Jesus asks if the people who died when the Tower of Siloam fell on them are worse than any other sinners. It was thought then, and still is in some quarters today, that God punishes people for their sins. In other words, bad things happen to bad people. But that is not how the world works. We know, that at times, bad things happen to good people. That is what the Book of Job is about. The fact is – stuff happens.

Jesus once again says that they didn’t die because they were particularly bad. It just happened. But he warns them again, unless they repent, if they don’t turn back to God, they too will die.

Then just in case they still don’t understand what Jesus is saying, he offers a parable. First of all, who has a fig tree in the middle of their vineyard? Is this guy in the fig business or the wine business? Make up your mind! Maybe the owner really likes figs and was disappointed to keep going out to get figs on the tree and finding none.

If we look at this parable as an allegory, we might look at it this way. The vineyard is God’s kingdom, as it usually is in Jesus’ parables. The fig tree is one of us or Jesus may have even meant it to be all Jews. The owner is God. No fruit – cut it down.

Next comes the gardener. The gardener offers to make sure it is well fed and watered. If it receives all of this and still does not produce fruit, then the master can cut it down. The gardener may be Jesus. Jesus is feeding people the Word of God. John the Baptist offered water for forgiveness of sins. If they do not produce fruit after applying the Word of God and being washed in forgiveness, then they don’t deserve to stay in the kingdom of God.

This is, according to this parable, a deserved death – not being killed by Pilate or having a tower fall on you. It is a spiritual death, not a physical death. It is a sad death. It’s a sad death, because the person who does not bear fruit for God’s kingdom rejects God and does not enjoy God’s company in the afterlife.

What is it like to bear fruit for God’s kingdom? To answer that we need to know what the kingdom of God looks like. It is, basically, a return to Eden. There is no want. There is no strife or violence. There is no sickness. It is a total wholeness in harmony. This is what God wants for us.

So, bearing fruit for God’s kingdom is what we do to bring about the kingdom of God. Are we providing for those less fortunate than us? Are we promoting peace at home and elsewhere? Are we doing what we can to make other people whole? If not, Jesus is saying there are consequences. If we do these things, then we have a glorious future waiting for us.

The people in the crowd are trying to make sense of the senseless. It was easy to blame the victim, because, after all, God can’t purposely cause pain and suffering – right? But the thinking is that God still had a hand in pain and suffering, only it was through a deserved punishment for sins known only to God.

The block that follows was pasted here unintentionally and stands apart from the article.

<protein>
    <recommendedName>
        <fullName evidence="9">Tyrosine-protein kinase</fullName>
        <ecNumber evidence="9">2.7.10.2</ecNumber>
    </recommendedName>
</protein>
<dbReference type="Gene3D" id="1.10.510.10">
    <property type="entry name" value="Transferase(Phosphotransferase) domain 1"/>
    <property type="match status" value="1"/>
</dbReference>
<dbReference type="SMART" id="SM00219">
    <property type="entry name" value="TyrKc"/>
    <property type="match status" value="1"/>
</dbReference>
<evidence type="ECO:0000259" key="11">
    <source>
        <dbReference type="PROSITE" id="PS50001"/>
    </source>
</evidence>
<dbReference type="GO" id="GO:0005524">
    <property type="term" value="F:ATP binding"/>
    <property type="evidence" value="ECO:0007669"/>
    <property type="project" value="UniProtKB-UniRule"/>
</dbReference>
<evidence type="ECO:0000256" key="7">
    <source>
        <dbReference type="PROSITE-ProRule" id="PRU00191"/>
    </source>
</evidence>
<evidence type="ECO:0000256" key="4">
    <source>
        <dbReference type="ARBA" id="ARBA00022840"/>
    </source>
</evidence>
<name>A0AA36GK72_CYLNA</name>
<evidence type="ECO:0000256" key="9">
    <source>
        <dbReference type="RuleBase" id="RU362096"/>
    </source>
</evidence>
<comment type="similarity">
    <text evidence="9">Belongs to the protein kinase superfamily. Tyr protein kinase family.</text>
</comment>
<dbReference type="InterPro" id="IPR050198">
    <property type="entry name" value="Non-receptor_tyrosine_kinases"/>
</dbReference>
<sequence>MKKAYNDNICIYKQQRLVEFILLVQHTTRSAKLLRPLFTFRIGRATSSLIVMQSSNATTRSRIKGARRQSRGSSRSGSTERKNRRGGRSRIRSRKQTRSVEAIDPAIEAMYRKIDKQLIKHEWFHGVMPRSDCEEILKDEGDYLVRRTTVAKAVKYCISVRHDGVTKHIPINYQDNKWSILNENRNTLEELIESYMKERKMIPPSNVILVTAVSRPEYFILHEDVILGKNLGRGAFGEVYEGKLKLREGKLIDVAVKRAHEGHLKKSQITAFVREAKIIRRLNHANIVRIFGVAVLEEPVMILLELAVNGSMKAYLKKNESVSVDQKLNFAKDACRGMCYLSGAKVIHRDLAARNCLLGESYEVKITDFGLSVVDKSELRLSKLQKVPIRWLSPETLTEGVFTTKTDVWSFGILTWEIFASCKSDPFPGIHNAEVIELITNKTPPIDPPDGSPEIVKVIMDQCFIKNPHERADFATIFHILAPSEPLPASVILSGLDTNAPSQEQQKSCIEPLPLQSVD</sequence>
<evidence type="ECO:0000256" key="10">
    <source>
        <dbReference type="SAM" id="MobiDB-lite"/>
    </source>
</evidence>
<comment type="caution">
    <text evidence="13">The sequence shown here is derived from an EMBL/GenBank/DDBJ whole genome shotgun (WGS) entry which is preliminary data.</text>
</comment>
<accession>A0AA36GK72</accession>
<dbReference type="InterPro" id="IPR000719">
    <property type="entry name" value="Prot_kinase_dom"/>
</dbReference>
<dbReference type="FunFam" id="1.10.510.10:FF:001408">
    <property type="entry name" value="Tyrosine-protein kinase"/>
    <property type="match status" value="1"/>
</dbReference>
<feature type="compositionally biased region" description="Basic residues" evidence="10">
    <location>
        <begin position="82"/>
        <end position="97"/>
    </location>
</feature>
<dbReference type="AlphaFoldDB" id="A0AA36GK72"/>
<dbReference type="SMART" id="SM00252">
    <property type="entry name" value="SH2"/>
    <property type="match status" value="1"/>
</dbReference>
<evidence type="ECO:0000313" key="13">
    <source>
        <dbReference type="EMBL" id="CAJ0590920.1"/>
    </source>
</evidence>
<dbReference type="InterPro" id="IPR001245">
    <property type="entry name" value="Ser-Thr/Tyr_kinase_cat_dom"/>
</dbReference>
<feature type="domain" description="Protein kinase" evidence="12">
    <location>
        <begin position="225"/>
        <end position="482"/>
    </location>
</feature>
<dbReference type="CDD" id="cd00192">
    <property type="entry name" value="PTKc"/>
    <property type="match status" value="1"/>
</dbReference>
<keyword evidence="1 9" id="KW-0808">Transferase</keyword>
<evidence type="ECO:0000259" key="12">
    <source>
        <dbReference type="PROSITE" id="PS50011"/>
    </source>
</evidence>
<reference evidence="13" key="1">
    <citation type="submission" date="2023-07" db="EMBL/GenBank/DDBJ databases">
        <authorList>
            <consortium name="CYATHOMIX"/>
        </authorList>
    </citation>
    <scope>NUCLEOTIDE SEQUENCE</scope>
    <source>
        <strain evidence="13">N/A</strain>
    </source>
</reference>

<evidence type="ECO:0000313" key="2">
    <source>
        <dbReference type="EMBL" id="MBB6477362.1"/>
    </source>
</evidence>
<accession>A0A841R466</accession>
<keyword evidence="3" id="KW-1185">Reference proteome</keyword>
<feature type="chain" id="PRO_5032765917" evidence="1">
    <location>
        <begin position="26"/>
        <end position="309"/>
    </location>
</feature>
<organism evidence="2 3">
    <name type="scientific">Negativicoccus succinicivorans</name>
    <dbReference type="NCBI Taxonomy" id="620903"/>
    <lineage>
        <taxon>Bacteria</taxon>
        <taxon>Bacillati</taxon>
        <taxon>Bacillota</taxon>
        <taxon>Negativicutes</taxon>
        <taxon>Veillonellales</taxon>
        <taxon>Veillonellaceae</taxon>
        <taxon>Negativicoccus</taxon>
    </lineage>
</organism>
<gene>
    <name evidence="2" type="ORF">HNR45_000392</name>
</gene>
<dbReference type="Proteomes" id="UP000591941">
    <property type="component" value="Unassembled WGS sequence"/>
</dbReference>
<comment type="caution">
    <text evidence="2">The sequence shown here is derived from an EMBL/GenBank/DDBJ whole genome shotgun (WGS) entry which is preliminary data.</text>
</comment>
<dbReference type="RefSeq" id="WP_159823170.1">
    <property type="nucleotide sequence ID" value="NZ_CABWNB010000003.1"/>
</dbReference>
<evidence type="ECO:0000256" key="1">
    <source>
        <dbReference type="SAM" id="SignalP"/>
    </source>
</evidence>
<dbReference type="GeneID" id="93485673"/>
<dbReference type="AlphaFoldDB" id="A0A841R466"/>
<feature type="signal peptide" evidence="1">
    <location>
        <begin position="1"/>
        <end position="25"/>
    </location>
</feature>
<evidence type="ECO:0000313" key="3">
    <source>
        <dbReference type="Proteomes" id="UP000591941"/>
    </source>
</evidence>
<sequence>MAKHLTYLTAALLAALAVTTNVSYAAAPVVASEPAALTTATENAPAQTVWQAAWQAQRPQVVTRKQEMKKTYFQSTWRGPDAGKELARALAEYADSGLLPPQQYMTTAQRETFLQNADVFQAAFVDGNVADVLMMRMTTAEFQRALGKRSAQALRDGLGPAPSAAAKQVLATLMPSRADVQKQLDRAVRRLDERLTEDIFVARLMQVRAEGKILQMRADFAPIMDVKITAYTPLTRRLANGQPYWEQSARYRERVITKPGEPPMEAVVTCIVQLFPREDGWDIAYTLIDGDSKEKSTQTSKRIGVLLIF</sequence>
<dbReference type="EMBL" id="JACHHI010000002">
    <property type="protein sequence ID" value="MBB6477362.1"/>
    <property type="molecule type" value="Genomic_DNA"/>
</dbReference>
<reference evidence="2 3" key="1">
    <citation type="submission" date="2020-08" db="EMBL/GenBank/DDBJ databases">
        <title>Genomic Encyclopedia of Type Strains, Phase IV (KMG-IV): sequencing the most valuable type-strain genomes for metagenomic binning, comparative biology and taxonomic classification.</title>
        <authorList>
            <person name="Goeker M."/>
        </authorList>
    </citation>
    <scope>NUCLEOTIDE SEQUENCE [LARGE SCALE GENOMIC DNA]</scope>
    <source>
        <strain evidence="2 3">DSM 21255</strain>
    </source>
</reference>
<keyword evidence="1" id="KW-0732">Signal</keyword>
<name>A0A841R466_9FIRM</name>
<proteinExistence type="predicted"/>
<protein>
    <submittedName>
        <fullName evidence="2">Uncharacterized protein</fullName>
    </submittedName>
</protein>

Jesus made it clear that God does not go around each day plotting punishment for the world’s sinners. One person said that if God did such a thing there would be no one left to populate the planet. Jesus is saying no to simple answers to complex questions. There are no quick fixes to deep troubles.

Yet, Jesus does preach responsibility, “Get off your butt and help people!” We share in Jesus’ mission. Our job is to witness and leave the rest up to God. In the Lord’s Prayer, we don’t pray my kingdom come or our kingdom come. We pray your kingdom come. We are not in charge here. We are workers not designers. We are prophets of a future we share with God.

We now pray: Gracious God and giver of all good gifts, increase in us spiritual energy to help us bring about your kingdom: give us your Spirit always and never turn our ear from the words of your son, Jesus Christ our Lord, through whom we pray. Amen.

Text: Luke 13:1–9 (NRSV)

1 At that very time there were some present who told him about the Galileans whose blood Pilate had mingled with their sacrifices. 2 He asked them, “Do you think that because these Galileans suffered in this way they were worse sinners than all other Galileans? 3 No, I tell you; but unless you repent, you will all perish as they did. 4 Or those eighteen who were killed when the tower of Siloam fell on them—do you think that they were worse offenders than all the others living in Jerusalem? 5 No, I tell you; but unless you repent, you will all perish just as they did.” 6 Then he told this parable: “A man had a fig tree planted in his vineyard; and he came looking for fruit on it and found none. 7 So he said to the gardener, ‘See here! For three years I have come looking for fruit on this fig tree, and still I find none. Cut it down! Why should it be wasting the soil?’ 8 He replied, ‘Sir, let it alone for one more year, until I dig around it and put manure on it. 9 If it bears fruit next year, well and good; but if not, you can cut it down.’ ”